June Destination of the Month – USA on the Road

On the Road, (photo by David Dunai)
On the Road

The American road trip

There’s no better way to experience the United States than by taking to the open road and exploring the country’s varied landscapes, vibrant cities, and quaint small towns. A network of highways and back roads crisscross the nation like an elaborate web, leading to endless possibilities for adventure and discovery.

As a country, the US is founded on the principles of freedom, democracy, and individualism. These ideals are also reflected in Americans’ love of driving and the open road. On a road trip, the possibilities are endless. Driving is an individual pursuit, one that allows for spontaneous decisions, without being limited by the restrictions of other forms of travel (such as trains or planes). There are no security checks or boarding queues, no transfers or waiting rooms. If you want to stop somewhere along the way, you stop. If you want to leave, you get in your car and hit the gas. And best of all, if you don’t like where you’re going, you can change direction at any time. It’s the recreational version of the American dream.

Road trip basics

The United States is a big country. That may seem obvious, but many people don’t quite realize the distances involved. From north to south, the state of California is roughly equal to the distance from Antwerp to Rome. The distance from Boston to Washington, DC is similar to traveling from Munich to Marseilles. And the state of Texas is larger than the whole of France.

It’s important not to bite off more than you can chew – it’s better to see a small piece of the country well than to see a lot of it in a hurry. Be realistic about the number of miles or hours you can drive in any given day, and always leave spare room in the schedule for the unexpected.



It’s a good idea to stop at local grocery stores or truck stops to pick up some snacks to keep your stomach from growling while you’re roaming, or buy some picnic items from a local produce stand and find a scenic spot to enjoy lunch with a view.

One note of caution: if you see a sign that says, ‘Last gas for 100 miles,’ take it seriously. Don’t risk getting stuck in the middle of nowhere with an empty fuel tank or, arguably equally important, an empty stomach.

From cities to scenic byways

As far as the major cities are concerned, there’s a classic American joke that applies to just about every one: there are only two seasons: winter and road construction. In other words, be prepared for delays and detours ­wherever you may be traveling.

Outside of the main cities, options for crossing the country include Interstate highways and other such major roads marvels of infrastructure that will take you to many wonderful destinations. However, you’ll be doing yourself a disservice if you limit yourself exclusively to these larger roads. Venturing onto the scenic byways and rural routes will give you a totally different view of the country, at a much slower pace than if you just blow by at highway speeds of 65 or 70mph (104–112kmph). Many of these roads are famous in their own rights, from the historic Route 66 (sometimes dubbed the ‘Main Street of America’) to California’s stunning Pacific Coast Highway. It’s a good idea to pick up a detailed local map to help you on your way.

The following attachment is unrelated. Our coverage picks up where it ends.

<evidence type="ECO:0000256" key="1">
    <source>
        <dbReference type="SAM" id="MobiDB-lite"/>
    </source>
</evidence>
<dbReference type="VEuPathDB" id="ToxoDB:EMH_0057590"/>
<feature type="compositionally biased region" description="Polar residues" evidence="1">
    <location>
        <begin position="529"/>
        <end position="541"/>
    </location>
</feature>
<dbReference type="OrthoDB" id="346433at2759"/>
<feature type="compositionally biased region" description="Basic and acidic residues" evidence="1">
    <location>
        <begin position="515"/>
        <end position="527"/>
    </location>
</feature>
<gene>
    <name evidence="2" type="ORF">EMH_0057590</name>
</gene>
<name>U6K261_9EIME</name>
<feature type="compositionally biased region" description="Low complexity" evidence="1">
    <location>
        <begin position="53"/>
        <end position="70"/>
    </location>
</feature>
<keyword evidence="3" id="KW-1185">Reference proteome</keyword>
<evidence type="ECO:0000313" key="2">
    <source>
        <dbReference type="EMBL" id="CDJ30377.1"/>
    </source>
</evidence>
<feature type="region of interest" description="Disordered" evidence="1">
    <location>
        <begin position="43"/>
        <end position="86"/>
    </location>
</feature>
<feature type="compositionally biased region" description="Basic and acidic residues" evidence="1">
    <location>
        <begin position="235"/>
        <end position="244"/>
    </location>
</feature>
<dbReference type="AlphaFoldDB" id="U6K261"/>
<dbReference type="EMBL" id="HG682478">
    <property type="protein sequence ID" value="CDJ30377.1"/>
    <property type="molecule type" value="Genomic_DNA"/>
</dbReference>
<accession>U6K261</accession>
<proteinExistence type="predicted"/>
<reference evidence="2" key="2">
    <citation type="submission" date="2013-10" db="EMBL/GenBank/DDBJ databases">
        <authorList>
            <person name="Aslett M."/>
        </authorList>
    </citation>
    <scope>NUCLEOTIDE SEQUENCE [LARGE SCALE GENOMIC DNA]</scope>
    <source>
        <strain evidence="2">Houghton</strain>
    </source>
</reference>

Themed tours

Picking a theme for your road trip can be a fun way to plan your route. There is a multitude of options, from following in the footsteps of Meriwether Lewis and William Clark (who led the first expedition from Washington, DC to the Pacific Coast) or exploring the ghost towns of the Wild West. Or what about visiting great baseball stadiums, or sampling your way through California’s wine country? You may want to visit the national parks of the Southwest, trace musical history from Nashville to New Orleans, or just meander along the back roads of New England to see the spectacular foliage displays in autumn.

Pick your route

There are many ways to travel across the country, but it's usually a good idea to choose a region and focus on that area. Are you looking to explore the bayou and jazz legends of the South? Or are you more interested in the wine country and ocean scenery of the Pacific Coast? Don't forget that you can see lots of interesting roadside attractions in America's Heartland. Throughout the month of June we'll be highlighting some of the best driving routes to explore this great country.

Capturing the road trip experience

The quintessential American road trip can best be described as ‘meandering with a purpose’. Although you probably have your start and end points figured out, how you get to your destination and what you do en route are entirely up to you. Just be prepared that a road trip can easily take you off the beaten path, either by design or accident. Detours are expected – in fact, they often prove to be the most memorable part of the entire experience.


Plan your US road trip


To read more about what to see in the United States, visit Insight's USA destination pages. Or choose from one of our fantastic USA travel guides, including US on the Road...


Northern route – east coast Boston to west coast Washington state

Atlantic route – New York City to Key West, Florida


Pacific Route – from San Diego to Seattle

• Tips on renting a car for your journey

• Road trip survival skills

• A tour of the best locations from US road movies


• A guide to eating your way across America


• Hotels, motels and wigwams – planning where to stay on your road trip